Prof. Dr. med. Dr. h.c. J. W. Rohen
On May 26, 2022, the Anatomist Prof. Dr. med. Dr. h.c. Johannes Wilhelm Rohen passed away.
Johannes W. Rohen was born on 18.9.1921 in Münster, attended the grammar schools in Oldenburg and Cologne. From 1940 to 1946 he studied human medicine in Cologne, Freiburg, Breslau and Danzig. After obtaining his doctorate in Tübingen and various clinical activities, he decided to pursue a scientific career at the Institute of Anatomy in Mainz, where he habilitated in 1953. Here he was able to deepen his interest in the functional view of the structures of the human organism. In 1963 he was appointed to an associate professorship in Giessen, and in 1964 to a chair of anatomy at the University of Marburg.
In 1974 he moved to the Friedrich Alexander University of Erlangen-Nürnberg, where he held the chair of anatomy until his retirement in 1991. His work as a teacher was characterized by his functional perspective and was reflected in the textbooks “Functional Human Anatomy”, “Functional Histology”, “Functional Neuroanatomy” and “Functional Embryology”. With the “Photo Atlas of Anatomy” he edited together with Chihiro Yokochi an anatomical standard work was created that was translated into over 20 languages. He continued to work scientifically until he was 90 years old and up to this time he was still asked by students to give the traditional introductory lecture for students of human medicine.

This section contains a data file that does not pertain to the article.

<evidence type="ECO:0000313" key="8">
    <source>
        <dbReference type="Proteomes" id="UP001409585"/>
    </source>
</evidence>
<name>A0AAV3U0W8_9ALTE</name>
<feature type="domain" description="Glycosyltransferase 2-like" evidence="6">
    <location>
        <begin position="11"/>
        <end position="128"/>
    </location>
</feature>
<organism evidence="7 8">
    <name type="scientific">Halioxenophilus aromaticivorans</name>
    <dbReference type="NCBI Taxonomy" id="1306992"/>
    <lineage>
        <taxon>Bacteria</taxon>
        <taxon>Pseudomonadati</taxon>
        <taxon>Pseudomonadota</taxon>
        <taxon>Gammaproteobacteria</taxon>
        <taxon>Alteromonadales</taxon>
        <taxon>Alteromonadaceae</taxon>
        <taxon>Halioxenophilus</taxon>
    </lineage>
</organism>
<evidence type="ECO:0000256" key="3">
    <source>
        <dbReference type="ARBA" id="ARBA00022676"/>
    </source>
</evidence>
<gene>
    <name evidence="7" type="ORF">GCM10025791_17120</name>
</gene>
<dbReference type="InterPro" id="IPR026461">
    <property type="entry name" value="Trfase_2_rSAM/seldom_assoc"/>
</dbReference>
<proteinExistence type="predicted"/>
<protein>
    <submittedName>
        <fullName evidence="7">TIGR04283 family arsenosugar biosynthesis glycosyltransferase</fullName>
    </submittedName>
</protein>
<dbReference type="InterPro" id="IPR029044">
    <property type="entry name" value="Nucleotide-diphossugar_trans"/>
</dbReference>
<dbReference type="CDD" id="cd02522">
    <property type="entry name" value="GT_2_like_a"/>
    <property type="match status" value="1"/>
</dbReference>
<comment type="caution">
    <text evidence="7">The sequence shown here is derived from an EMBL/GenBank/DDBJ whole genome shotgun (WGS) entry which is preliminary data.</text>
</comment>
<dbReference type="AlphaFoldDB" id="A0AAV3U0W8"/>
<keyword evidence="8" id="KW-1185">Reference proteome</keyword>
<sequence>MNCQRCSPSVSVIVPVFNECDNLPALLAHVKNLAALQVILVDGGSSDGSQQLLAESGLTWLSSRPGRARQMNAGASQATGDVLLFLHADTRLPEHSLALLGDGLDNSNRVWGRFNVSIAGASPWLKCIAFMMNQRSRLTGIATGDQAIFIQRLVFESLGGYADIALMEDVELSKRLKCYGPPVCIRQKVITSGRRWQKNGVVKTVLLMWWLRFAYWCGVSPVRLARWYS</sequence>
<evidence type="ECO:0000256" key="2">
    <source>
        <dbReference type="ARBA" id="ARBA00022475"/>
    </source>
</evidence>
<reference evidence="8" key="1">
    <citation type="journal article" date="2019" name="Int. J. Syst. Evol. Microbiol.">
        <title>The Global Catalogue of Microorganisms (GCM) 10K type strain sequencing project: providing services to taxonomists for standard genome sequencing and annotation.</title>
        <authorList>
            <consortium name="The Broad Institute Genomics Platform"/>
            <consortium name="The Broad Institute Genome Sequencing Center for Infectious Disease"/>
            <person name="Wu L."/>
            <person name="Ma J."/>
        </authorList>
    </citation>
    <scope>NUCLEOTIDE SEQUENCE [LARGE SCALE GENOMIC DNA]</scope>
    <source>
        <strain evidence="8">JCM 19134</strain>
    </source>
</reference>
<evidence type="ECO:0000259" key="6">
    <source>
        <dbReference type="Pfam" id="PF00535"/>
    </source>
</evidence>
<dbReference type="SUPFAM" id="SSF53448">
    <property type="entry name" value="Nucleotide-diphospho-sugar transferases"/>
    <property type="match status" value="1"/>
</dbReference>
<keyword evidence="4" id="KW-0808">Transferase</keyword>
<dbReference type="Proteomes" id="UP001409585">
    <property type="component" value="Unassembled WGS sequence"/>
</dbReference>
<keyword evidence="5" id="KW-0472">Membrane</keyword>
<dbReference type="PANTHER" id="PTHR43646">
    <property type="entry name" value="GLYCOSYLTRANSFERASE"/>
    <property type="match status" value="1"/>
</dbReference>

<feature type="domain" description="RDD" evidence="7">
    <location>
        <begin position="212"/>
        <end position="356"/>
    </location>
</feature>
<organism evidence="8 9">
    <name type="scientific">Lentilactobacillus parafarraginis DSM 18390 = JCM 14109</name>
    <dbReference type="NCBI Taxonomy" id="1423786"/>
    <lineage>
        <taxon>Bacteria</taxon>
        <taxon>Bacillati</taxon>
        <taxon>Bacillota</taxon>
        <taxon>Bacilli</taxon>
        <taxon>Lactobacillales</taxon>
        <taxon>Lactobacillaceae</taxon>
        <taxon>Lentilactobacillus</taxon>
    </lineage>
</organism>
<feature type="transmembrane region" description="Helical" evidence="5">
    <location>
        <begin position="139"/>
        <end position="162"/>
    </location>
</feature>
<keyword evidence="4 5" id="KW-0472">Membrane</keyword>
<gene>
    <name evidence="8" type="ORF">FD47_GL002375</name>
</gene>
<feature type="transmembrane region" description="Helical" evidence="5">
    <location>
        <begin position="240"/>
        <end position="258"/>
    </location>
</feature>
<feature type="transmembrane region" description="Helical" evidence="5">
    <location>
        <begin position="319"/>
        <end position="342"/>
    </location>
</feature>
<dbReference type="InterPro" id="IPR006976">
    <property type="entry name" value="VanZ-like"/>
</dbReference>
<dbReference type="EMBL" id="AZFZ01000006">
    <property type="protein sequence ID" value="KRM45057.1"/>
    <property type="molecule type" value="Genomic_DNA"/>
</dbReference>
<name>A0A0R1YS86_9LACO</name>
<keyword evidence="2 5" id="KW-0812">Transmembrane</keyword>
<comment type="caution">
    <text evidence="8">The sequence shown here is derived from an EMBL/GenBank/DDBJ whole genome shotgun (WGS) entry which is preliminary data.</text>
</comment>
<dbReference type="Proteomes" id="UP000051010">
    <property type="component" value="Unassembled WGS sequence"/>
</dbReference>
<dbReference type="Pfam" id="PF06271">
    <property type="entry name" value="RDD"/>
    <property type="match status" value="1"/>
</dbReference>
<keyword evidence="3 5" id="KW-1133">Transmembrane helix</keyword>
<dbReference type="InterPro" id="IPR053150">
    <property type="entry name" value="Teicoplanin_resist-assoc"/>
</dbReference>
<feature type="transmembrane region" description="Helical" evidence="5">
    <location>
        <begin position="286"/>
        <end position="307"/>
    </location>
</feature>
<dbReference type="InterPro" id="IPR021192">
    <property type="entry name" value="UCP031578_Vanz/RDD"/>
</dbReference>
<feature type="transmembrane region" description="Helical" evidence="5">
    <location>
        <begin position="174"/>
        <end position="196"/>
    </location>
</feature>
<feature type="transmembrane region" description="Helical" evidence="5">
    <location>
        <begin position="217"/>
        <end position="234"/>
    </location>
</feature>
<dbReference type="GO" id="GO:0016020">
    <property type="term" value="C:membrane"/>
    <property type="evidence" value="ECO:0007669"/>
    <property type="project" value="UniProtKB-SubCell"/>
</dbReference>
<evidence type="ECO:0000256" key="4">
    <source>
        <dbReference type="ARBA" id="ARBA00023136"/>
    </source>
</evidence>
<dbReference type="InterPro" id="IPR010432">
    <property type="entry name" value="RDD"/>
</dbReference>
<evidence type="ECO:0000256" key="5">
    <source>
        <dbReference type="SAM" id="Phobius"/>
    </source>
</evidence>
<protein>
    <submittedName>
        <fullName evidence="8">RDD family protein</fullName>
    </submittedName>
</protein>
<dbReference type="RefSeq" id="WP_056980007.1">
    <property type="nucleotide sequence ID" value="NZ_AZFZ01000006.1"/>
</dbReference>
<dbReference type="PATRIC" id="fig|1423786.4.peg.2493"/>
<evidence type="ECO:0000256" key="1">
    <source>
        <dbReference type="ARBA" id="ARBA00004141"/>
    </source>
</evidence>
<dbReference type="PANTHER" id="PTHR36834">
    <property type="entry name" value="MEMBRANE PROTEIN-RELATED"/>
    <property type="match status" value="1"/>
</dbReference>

Scientifically, he concentrated mainly on the elaboration of the functional morphology of the visual organ and larynx. Research visits took him to the Department of Ophthalmology at Washington University in St. Louis, USA, to Ahwaz, Iran and to Kampala, Uganda.
He described the three-dimensional structure of the iris-ciliary muscle system and its influence on the resistance of aqueous humor outflow and found that the outflow resistance for aqueous humor is mainly localized under the inner wall of Schlemm’s canal (in the subendothelial region of the trabecular meshwork). These findings were the basis for the development of the glaucoma surgeries trabeculectomy and trabeculotomy. Electron microscopic and histochemical workup of the surgical material from trabeculectomies sent to him internationally then enabled him to differentiate the various forms of glaucoma. He was one of the first to culture trabecular cells to further investigate the causes of glaucoma.
With the advent of scanning electron microscopy, he was able to extend Helmholtz’s theory of accommodation by describing new zonular systems and made significant contributions to the nonlenticular region of presbyopia, which played an important role in the development of intraocular lenses. His work on the functional morphology of the ciliary epithelium and conjunctiva was also of clinical importance.
His research has been recognized by highly prestigious awards, including the Albrecht von Graefe Award of the German Ophthalmological Society, twice the highly endowed Alcon Research Award, USA and the prestigious Helen Keller Award, USA as well as the Anton Waldeyer prize of the Anatomische Gesellschaft (German Anatomical Society).
In addition, he obtained a honorary doctor of the University of Uppsala, Sweden, and he was member of the Leopoldina (German Academy of Sciences) in Halle (Saale) and the Academy of Sciences and Literature in Mainz (Germany).
We coworkers, students and friends remember our revered teacher with heartfelt gratitude.
Prof. Dr. med. Elke Lütjen-Drecoll
(Emerita of the Institute of Anatomy, Chair II),
FAU Erlangen-Nürnberg, Germany